The market may be becoming too complacent, based on measures such as the Chicago Board Options Exchange Volatility Index, according to a second-quarter survey of investment managers by Northern Trust Asset Management. This leads 63% of the 100 survey respondents to be cautious about a possible market selloff.
In addition, many of these investment managers see US equity valuations as stretched, according to the Chicago-based asset management firm, with only 36% of respondents believing that equities are undervalued or fairly valued, the lowest level ever since Northern Trust initiated this survey in 2008. Many, at 86%, see European equities as undervalued or fairly valued, and 88% believe the same of emerging market equity valuations.
“Although managers view US equity valuations as extended, fundamentals—GDP growth, low inflation and earnings growth—are still favorable,” said Christopher Vella, chief investment officer for multi-manager solutions at Northern Trust Asset Management. “Even though survey respondents over the past few quarters have been increasingly less positive on US equity valuations, the US equity market has been resilient and has provided good returns.”
As for the biggest risks to the world equity markets looking ahead, geopolitical risks headed up the list, followed by the possibility of economic slowdown in the US, and US corporate earnings. Trade policy tapered off to risk number four, from its previous top position.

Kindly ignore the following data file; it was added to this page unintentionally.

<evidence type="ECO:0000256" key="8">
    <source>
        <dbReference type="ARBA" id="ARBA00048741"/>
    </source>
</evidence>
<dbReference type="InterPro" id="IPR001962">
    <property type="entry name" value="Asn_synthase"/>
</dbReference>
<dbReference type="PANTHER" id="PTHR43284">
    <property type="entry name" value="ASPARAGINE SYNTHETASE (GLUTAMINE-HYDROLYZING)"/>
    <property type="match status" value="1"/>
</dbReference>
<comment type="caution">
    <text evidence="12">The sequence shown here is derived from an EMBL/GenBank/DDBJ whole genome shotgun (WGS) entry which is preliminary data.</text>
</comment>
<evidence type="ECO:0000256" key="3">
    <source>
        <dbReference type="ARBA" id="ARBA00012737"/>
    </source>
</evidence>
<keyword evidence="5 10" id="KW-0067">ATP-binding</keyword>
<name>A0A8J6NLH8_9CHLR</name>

US economic growth will remain stable, according to 60% of the respondents, while 29% expect that growth will pick up, down from 44%. More managers, at 50%, expect corporate earnings to rise, up from 46%. However, there has been a drop in expectations for interest rate hikes and inflation pickup, with 66% anticipating the former, down from 79%, and 42% anticipating an inflation rise, down from 63%.
And only 43% of these investment professionals are wary about fallout from trade wars between the US and its trading partners that could impact financial markets. As for the impact of the Trump administration’s plans to roll back the post-financial crisis rulemaking, 49% reported that their costs were up only modestly as a result of addressing such requirements.
Of the various US industry sectors, only 39% see financials as undervalued, and 32% each believe this of the energy and healthcare sectors. Only 15% see the information technology sector as undervalued.
Respondents also see emerging markets India, China, and Brazil as offering the most investment opportunities in the next few years, followed by non-US developed equities, with frontier markets Russia and South Africa offering the least opportunities.
They remain bullish on US small-cap equities, while being most bearish on US fixed income, followed by hedge funds and commodities.